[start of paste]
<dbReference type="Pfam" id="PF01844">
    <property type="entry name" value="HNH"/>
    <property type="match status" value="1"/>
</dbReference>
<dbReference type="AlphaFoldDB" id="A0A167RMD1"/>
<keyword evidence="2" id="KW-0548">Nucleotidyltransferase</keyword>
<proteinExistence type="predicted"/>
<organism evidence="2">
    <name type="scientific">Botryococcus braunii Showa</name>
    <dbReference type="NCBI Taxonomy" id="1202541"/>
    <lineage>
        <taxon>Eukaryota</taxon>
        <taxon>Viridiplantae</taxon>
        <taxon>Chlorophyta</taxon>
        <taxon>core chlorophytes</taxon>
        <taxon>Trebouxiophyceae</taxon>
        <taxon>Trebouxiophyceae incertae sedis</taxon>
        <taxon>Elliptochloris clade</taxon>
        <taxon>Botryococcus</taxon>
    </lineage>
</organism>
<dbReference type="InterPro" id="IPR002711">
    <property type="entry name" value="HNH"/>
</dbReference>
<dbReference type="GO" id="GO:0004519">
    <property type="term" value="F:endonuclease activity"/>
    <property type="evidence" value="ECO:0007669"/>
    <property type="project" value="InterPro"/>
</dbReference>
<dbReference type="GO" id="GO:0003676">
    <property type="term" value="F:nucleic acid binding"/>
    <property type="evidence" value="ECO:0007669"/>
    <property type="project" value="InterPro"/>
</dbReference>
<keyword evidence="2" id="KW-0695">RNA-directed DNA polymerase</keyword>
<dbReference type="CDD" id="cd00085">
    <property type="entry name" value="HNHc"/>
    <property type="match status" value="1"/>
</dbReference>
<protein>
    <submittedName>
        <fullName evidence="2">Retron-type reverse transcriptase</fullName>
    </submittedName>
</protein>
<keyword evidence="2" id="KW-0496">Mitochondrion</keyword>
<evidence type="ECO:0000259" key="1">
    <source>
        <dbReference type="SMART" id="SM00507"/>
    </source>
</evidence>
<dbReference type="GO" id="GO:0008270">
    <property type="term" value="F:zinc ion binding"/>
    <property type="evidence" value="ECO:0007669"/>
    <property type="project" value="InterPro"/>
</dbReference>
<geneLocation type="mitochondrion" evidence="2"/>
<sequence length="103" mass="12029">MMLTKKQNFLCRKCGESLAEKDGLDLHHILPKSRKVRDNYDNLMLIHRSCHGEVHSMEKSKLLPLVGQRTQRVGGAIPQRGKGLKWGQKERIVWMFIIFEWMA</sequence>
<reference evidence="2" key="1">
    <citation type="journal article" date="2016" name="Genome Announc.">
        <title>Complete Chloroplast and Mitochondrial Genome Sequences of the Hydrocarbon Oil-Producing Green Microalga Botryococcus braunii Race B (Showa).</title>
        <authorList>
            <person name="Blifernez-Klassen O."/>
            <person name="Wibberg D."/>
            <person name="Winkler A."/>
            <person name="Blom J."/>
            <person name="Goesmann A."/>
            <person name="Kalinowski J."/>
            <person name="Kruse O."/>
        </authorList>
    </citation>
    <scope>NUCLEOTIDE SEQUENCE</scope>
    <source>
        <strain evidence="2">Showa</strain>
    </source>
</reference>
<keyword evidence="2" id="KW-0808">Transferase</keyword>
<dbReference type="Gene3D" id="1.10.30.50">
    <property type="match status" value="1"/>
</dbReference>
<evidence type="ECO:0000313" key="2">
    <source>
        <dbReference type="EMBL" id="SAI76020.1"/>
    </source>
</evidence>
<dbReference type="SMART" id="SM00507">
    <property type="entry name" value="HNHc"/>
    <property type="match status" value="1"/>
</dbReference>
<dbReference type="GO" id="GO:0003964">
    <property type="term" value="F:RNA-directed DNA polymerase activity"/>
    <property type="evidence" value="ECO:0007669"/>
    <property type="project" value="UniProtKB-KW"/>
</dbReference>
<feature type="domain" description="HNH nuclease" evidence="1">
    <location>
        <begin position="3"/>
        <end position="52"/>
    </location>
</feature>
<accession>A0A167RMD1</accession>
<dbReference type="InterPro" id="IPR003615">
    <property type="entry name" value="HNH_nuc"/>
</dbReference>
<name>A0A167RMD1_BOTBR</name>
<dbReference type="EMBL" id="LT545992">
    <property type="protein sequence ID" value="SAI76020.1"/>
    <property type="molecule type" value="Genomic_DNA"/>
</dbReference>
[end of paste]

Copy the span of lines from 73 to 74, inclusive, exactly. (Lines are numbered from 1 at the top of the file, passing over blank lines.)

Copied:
        <strain evidence="2">Showa</strain>
    </source>